Yesterday was the first day of Qualcomm's Snapdragon Technology Summit in Hawaii, where the company brought its partners on stage for a range of announcements. AMD took to the stage to announce that its partners will be producing Always Connected PCs with AMD processors and Qualcomm modems, but HP and ASUS also announced the first Snapdragon 835-powered Windows 10 PCs.
I spoke with ARM CEO Warren East at CES on Tuesday, who was kind enough to explain the complexities of his company’s business model, along with addressing some of the exciting opportunities and challenges ARM is up against — in short, Microsoft and Intel.
Qualcomm Snapdragon 800 processors deliver high performance, low power and integrated 3G/4G LTE for next generation Windows RT 8.1 tablets, convertibles and notebooks
Scrolling through my twitter feed it became clear quickly that there were questions about if we would Windows RT running on Intel architecture. There are two versions of Windows 8, the full edition with the option of the familiar desk top and Windows 8 RT which is basically just the Metro UI.
Graphic chips player Nvidia raised its sales outlook for the second quarter and touted the ramp up of its latest Tegra chips for smartphones, tablets and Windows 8 on the ARM architecture. But the company misjudged demand for its latest GPUs and is straining to get enough supply from TSMC, its semiconductor manufacturer. How Nvidia muddles through its supply issues will dictate its success in the ultrabook market.
Qualcomm hopes its success and experience in the mobile phone market will translate into worth competition for Intel's massive ultrabook push. The San Diego chip giant is preparing a line of ARM-based processors for super-thin notebooks and/or tablets running Windows 8.
Computerworld - BARCELONA -- Windows on ARM-based reference design touchscreen tablets made an appearance on stage here today at Microsoft's Windows 8 Consumer Preview event at Mobile World Congress.
We’ve already discussed the software distribution changes that are going in to the ARM versions of Windows 8; this post will focus on hardware. Windows 8 on ARM (WOA hereafter) has been built in close cooperation with Texas Instruments, Qualcomm, and Nvidia.
Earlier today, Lenovo has announced the new ThinkPad X1 Hybrid laptop that was designed to sport a secondary operating system and an ARM-based Qualcomm SoC in order to deliver up to 10 hours of battery life to its users
Unnamed sources within notebook vendors are reporting that the Windows on ARM platform (Windows 8 + ARM-based SoC) is expected to make its official debut towards the end of 2012. Actual products may not enter the notebook sector until June 2013, and will likely be powered by Nvidia and Qualcomm ARM-based processors used in notebooks from Asus, Lenovo and other vendors.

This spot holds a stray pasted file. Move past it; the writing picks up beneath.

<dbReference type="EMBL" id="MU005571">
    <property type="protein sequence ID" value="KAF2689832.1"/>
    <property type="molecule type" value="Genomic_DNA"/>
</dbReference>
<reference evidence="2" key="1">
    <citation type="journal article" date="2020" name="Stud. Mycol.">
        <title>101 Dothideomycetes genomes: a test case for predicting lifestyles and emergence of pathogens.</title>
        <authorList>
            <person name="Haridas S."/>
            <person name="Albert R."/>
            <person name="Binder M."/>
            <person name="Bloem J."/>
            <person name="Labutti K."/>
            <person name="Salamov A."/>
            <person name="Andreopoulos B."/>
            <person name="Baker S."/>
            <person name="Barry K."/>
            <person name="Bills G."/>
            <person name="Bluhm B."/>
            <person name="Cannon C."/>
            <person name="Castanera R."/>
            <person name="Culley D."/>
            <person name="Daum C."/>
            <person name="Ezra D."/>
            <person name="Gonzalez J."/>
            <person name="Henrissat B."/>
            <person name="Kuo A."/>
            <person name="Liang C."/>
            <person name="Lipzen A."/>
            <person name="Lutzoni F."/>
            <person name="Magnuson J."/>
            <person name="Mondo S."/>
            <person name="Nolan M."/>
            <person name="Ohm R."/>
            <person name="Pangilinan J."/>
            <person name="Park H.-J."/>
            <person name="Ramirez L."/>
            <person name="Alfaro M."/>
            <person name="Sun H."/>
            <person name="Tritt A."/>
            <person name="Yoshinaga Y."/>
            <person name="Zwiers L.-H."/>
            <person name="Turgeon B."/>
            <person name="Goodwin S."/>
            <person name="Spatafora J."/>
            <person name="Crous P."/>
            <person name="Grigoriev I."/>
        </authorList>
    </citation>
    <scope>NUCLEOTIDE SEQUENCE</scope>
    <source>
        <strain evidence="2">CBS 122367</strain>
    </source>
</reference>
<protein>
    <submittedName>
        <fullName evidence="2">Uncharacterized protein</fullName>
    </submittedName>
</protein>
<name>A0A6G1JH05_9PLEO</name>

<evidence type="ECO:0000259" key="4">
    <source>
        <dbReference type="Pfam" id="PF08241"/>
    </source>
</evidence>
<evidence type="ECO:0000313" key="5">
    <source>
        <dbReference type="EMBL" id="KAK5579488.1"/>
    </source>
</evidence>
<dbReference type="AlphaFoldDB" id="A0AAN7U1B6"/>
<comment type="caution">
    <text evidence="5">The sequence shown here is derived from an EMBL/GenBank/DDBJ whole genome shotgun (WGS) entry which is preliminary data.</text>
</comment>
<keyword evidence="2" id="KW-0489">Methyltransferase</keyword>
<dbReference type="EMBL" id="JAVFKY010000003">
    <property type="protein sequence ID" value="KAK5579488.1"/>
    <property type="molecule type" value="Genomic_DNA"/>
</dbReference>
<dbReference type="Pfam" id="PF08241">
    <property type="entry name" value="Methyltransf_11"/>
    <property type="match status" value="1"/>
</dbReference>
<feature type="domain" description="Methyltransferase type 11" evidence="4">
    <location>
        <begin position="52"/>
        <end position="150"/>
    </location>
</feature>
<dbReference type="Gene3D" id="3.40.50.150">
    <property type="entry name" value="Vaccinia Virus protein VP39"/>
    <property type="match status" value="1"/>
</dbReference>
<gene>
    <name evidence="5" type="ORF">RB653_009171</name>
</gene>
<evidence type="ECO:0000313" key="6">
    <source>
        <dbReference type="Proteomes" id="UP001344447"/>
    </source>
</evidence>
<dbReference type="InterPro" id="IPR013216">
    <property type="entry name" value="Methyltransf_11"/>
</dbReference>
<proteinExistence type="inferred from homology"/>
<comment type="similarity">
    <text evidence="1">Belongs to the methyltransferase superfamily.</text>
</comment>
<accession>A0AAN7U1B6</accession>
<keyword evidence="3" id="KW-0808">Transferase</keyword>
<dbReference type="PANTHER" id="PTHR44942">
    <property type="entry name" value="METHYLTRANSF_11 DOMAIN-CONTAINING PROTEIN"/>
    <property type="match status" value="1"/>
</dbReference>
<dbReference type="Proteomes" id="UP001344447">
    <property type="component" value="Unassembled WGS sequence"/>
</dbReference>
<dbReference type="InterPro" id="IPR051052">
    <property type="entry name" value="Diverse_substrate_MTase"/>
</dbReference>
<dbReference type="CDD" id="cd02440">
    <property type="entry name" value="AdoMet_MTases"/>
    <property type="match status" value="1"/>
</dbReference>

Qualcomm CEO Paul Jacobs, speaking during the San Diego semiconductor company's annual analyst day in New York, said Qualcomm is currently working with Microsoft to ensure that the upcoming Windows 8 operating system will run on its ARM-based Snapdragon SoCs.
If Windows 8 works successfully on ARM-processor-equipped systems, expect to see thin, light, and innovative devices coming our way. Such devices would include ultrathin laptops with impressive battery life, and superlight, large-screen tablets.
The matter of whether existing Windows applications will run on Windows 8 on ARM – putting them on tablets – has been kicked back and forth a lot this year. Intel this spring pointed out that Windows applications running on x86 for PCs won't run on Windows 8 on ARM.
TechEye had the opportunity to head to Hill & Knowlton's offices in Soho Square to meet with Bill Leszinske, General Manager, and Intel's man leading up Atom. Knowing there are a heap of boozers nearby, of course we went along. The word from Intel is there are absolutely plans for Atom. Chipzilla will not put a bullet in its head.
Intel claims that missing the boat that sailed loaded with all-conquering mobile phones and tablets on board won't leave it scratching about with nothing to flog, as the connected world gives up on the desktop and goes handheld instead.
Even though there is still more than a year left until the first SoC designs based on ARM's Cortex A15 core make their way into mobile devices, recent reports suggest these chips are expected to deliver quite an important performance increase over the current Cortex A9 processors.
Expected to arrive no earlier than 2013, Nvidia's Project Denver processors based on the ARM architecture will allegedly feature eight computing cores that will be paired together with 256 CUDA cores based on the Fermi architecture.
For months, rumors have been circulating that Microsoft was poised to make its “Windows Everywhere” world a reality. But that reality is still a ways off, in spite of comments by Microsoft execs this week at the company’s Worldwide Partner Conference about a unified ecosystem across phones, PCs and TVs.
Among the many Windows 8 topics that Microsoft hasn't discussed is what ARM performance is going to be like. After all, while Windows ARM tablets will have dual core or quad core cpus running at a 1.8 or 2.5GHz speed – faster than most netbook Atom processors and the Celerons in cheap ultraportables, or even ultra-low power Core i5s - what does that mean for an operating system as complex as Windows?
So, Microsoft has made official what was rumored towards the end of last year: the next version of Windows will not only run on x86 processors, but also certain ARM ones. Specifically, it will support certain ARM system-on-chip (SoC) designs from NVIDIA (with its Tegra family), Texas Instruments (with its OMAP 4 family), and Qualcomm (with Snapdragon).
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